Mads Perch and Gemma Fletcher’s Projections series isn’t technically groundbreaking (here's an example I shot in 2003), but it is superbly made. I found the above image truly mesmerizing. (via Fubiz)

Tilde.club

As the creator, Paul Ford (also), defines it, "a cool place where people can just hang out and make web pages on the web".

The Tilde Club no longer accepts new members, which is unfortunate but understandable since this is not supposed to be Ello but rather something like an doomed-utopian Geocities, webrings included. And I do think there’s something wonderful about randomly clicking through the webpages Tilde members have been “making on the web” (eg. this page that pulls you beyond the 1990s cyberspace event horizon). As Ford tweeted, it’s refreshing to see people doing things rather than just saying things — which, coming to think of it, would be the core difference between the Early Web and the Centralized & Appified Web of nowadays. 

A triumph for the Indie Web!

Ti Lurdes Sep 11th

Ti Zé Camilo Sep 9th

Aldeia do Trinta Sep 10th

Videmonte Sep 11th

Vale Sep 9th

1696 Sep 12th

Bom dia, Videmonte Sep 10th

A vista de casa Sep 12th

Ensaio geral de 'Transumância' com malta de Famalicão da Serra, Fernão Joanes e Videmonte Sep 14th

Alvorada Sep 9th

Arco Sep 12th

Fernão Joanes Sep 9th

Penúltimo dia Sep 14th

I spent a week in residence with the Teatroensaio company in the countryside, recording landscapes and interviewing locals in the villages of Famalicão da Serra, Fernão Joanes and Videmonte deep near Serra da Estrela. Some of the material was for the video projections of the Transumância play, and the rest will be edited into a documentary film. More soon!

Thomas Dreher’s History of Computer Art is gold. A PDF compilation of all lectures is also available at the site.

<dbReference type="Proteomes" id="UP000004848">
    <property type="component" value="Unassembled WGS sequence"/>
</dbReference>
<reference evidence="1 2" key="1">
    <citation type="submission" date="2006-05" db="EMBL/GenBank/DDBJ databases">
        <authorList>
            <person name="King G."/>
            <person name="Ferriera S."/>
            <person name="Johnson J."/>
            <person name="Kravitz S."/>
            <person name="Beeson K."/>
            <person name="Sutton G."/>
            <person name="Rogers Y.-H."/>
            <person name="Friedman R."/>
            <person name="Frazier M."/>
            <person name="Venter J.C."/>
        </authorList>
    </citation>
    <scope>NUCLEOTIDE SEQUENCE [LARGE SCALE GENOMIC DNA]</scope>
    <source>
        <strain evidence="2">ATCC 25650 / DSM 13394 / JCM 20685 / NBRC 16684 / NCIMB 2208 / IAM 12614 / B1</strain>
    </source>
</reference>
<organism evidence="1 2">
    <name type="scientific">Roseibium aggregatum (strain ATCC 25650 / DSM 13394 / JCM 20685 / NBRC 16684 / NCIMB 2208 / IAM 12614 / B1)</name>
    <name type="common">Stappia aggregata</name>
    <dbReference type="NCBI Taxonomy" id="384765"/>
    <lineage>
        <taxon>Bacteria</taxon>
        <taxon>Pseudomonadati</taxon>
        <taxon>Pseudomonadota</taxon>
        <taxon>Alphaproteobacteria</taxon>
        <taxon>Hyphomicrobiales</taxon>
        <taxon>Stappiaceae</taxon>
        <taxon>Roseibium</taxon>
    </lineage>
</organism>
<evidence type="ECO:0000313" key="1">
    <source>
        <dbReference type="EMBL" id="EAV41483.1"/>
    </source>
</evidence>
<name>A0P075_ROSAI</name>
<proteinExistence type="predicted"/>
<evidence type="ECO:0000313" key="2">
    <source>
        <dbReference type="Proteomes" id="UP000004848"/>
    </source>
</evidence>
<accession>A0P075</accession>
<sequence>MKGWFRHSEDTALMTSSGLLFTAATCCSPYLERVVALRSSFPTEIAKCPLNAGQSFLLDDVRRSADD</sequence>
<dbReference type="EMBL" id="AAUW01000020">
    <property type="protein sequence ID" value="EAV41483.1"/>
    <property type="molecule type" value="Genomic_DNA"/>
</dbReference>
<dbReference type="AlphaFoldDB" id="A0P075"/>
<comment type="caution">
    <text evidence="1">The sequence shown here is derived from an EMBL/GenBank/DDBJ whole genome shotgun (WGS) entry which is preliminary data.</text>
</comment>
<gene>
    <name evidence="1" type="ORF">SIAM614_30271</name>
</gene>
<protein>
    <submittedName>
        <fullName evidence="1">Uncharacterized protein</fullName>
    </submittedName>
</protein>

The photo is of Karl Otto Götz in front of Density 10:3:2:1, an early glitch-alike / algorithmic artwork (1961), reproduced from here.

Jim Leonard’s (aka Trixter) 8088 Domination, a PC demo that makes use of some neat tricks to display fullscreen color video on a 1981 IBM PC. Keeping in mind that these thirty-three year old machines are orders of magnitude less powerful than today’s electronics, you can see how today’s software is incredibly bloated stuff built atop piles upon piles of abstraction.

If three decades later someone can figure out how to display video using a modest early model PC, what kind of applications will someone build, three decades hence, extracting every bit of capability from today’s computers bare metal?

The curtains are drawn. Some light comes through, casting a small glow on the top left of the air conditioner. It’s daytime. The wall is an undecorated slab of beige. That is the American room.

The American Room is a terrific article in which Paul Ford presents an analysis of US homes and suburbs starting from a study of the rooms found in the background of so many YouTube videos.

I can’t quite place it but I once heard someone claiming that one of the world’s biggest libraries of pornographic film belonged to this US university’s Furniture Design department, allegedly because porn would be a reliable historical record of cheap furniture — a bit like this blog [probably sued out of existence by IKEA’s lawyers hence the Buzzfeed link]. (I tried to search for the library but I found it ungoogleable.)

Reading The American Room also reminds me of Dutch artist Martijn Hendricks' works, such as the This is Where We’ll Do It series in which he removes elements from the foreground of YouTube videos.